By Erika Johansen
“Tear Queen, you’ll either be dead within a week or you’ll be the most fearsome ruler this kingdom has ever known. I see no middle ground.” – page 90
Title: The Queen of the Tearling
Author: Erika Johansen
Book: #1 of the Queen of the Tearling Trilogy
Genre: Fantasy, YA, post-apocalyptic
Rating: 5 Voodoos
On her 19th birthday, the soldiers come for Kelsea. Almost against her will they take her away from the only parents that she has ever known to return her to the place of her birth, where she will inherit what is hers; a kingdom on its knees – corrupt and full of horror. Because her foster parents have been her teachers and they’ve been raising her to do a difficult thing; not follow in her vein and stupid mothers footsteps and to learn from the mistakes they had promised to never tell Kelsea about, because she is the sole heir to the throne of the Tearling. The kingdom has been ruled since her mother’s death by her uncle, the Regent, a puppet of the tyrant sorceress The Red Queen, ruler of the kingdom next door.
The soldiers at her door are the Queens Guard, each vowed to the queen, they will protect her with their lives. Most of them served her mother, but they also will not speak of the past queen, their vows forbid it. Many sources want Kelsea dead and simply getting to her Keep will be task enough, let alone putting right the problems her mother left behind, ones that Kelsea must learn of as she travels. Not only does she need to guard her life from those outside her kingdom but from those within it as well, all while trying to win over the people her mother turned against the throne…
I read this after Paein, so she’d already gone through the whole “WHEN IS THIS SET??!” agony and previously explained that to me, so going in I knew this was set in the future, after some form of environmental disaster geographically changed the world. Deciding that technology took some of the blame, groups of people had set out across an unknown sea to start again, resulting in Tearling and its surrounding countries. To be honest though, I don’t think this is something that would have bothered me too much during the reading, considering I read it within 24 hours. Had I not known, the slow reveal would have been something I would have amazed over I’m sure (and we still don’t know it all! But then neither does Kelsea. Yet). And I really want to know where the magic came from!
I must admit to finding this book the perfect pace for this kind of story. I didn’t find any part of it dragging and I felt all the information we were given was relevant. But then sometimes I like good things to be set out slowly. So much more satisfying. And as I said I read it particularly quickly.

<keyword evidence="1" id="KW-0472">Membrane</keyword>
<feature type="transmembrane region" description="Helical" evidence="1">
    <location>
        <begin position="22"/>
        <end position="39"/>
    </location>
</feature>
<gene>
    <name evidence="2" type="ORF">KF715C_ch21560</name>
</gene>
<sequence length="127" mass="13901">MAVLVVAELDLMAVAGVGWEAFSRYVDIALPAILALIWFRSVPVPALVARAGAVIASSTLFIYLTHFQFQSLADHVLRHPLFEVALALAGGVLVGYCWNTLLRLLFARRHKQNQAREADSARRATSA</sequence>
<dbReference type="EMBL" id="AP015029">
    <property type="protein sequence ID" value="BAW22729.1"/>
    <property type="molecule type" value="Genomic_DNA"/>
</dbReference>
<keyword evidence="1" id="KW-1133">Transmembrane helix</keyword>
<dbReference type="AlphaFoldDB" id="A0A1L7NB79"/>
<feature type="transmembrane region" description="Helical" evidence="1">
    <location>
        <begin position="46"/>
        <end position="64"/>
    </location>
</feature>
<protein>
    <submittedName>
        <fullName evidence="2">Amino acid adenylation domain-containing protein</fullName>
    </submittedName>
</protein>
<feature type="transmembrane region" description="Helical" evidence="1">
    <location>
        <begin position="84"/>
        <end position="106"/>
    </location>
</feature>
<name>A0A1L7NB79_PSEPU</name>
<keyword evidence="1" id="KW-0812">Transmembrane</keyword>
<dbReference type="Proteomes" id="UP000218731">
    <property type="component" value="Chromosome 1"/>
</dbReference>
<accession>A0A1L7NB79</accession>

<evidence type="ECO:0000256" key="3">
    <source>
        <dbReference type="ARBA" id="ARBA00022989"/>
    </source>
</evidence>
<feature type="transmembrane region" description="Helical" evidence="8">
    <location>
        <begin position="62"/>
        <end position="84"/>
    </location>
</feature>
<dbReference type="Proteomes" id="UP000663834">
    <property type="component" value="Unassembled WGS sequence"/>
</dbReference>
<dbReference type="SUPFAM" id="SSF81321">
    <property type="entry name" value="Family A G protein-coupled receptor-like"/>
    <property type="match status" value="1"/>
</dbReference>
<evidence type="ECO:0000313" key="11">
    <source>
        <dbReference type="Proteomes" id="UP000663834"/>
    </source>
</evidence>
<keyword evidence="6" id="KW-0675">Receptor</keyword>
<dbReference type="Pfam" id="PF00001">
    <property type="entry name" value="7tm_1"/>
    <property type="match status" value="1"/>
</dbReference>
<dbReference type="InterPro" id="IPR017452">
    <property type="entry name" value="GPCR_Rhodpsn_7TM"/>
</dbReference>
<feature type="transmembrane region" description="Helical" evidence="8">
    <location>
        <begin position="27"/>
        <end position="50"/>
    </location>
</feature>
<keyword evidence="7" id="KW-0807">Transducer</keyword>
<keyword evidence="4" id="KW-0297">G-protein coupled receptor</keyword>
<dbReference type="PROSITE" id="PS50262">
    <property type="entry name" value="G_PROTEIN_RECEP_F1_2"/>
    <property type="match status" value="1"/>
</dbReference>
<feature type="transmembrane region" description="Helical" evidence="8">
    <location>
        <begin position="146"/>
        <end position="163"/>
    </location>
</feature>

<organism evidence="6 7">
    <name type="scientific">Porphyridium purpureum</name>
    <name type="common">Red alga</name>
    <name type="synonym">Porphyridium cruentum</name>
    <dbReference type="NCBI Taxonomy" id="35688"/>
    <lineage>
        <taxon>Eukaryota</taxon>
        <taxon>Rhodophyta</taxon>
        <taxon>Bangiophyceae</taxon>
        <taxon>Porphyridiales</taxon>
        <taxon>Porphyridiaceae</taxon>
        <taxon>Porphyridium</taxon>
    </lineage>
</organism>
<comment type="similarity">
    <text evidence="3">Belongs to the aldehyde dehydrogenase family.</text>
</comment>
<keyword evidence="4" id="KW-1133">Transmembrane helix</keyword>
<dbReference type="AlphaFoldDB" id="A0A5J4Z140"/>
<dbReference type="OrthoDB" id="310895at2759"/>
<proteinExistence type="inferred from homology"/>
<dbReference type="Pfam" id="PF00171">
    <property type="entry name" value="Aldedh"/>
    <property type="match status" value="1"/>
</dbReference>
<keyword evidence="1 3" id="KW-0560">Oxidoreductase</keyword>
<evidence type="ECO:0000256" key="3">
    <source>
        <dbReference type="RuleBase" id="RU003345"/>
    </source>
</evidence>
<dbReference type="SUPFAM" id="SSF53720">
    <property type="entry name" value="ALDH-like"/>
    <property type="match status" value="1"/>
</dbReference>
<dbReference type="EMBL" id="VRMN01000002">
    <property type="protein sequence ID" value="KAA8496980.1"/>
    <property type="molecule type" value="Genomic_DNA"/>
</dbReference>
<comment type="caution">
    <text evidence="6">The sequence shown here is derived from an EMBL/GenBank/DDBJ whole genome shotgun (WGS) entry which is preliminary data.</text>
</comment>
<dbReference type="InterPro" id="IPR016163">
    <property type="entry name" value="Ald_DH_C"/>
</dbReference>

This book seems to have garnered a lot of negative reviews, which I admit to having a quick look at before writing this, and though a lot of them angered me as it seemed they had been written by people with little to no patience, or concept of the difference between basic words, I don’t want to dedicate my review to addressing these people. (I also regret reading them because they’ve crushed my awe bubble a little. Never let the masses bring you down)
Basically I enjoyed watching Kelsea start to create herself into this Queen we get glimpses of. She’s pretty much been thrown in the deep end with a bunch of people who don’t think much of her or even expect her to last the week. She copes remarkably well with suddenly meeting so many new people, but she’s had her whole life to prepare and she had a well-grounded upbringing and she’s not an overly shy person. She has yet to learn all she needs of politics but her morals steer her well and she’s unapologetically herself. She finds herself plain and has much contempt for vanity, mostly stemming from what she knows of her mother’s behaviour and the excess she sees around her, I feel. I have a weakness for good books in which epic people are formed.
The main thing I love about this book is the little excerpts from books within the storylines future about Queen Kelsea, her reign or things she did at the start of each chapter. FORESHADOWING! I shamelessly love a good foreshadowing. There are also parts within the story like this:
“Later, Tyler would realise that his decision was made then, that there was never any other path for him.” – page 321
As a hobby writer, the depth and breadth of the world development Erika Johansen must have in order to write bits in like that simply astounds me. (And I’m totally jealous, let’s be honest.)
While the book doesn’t end on a cliff hanger (Thank you!) there are plenty of mysteries left unsolved. Unfortunately as this recently was published, book two doesn’t even have a name yet. Ah, but there is the promise of a film with Emma Watson as the lead. I have no doubt that her portrayal will be anything but a success. (But who will play Mace?! I vote Paul Bettany!!!)
The one main question that seems to be steadily gaining momentum as the most important is this;
Who is the girl’s father?!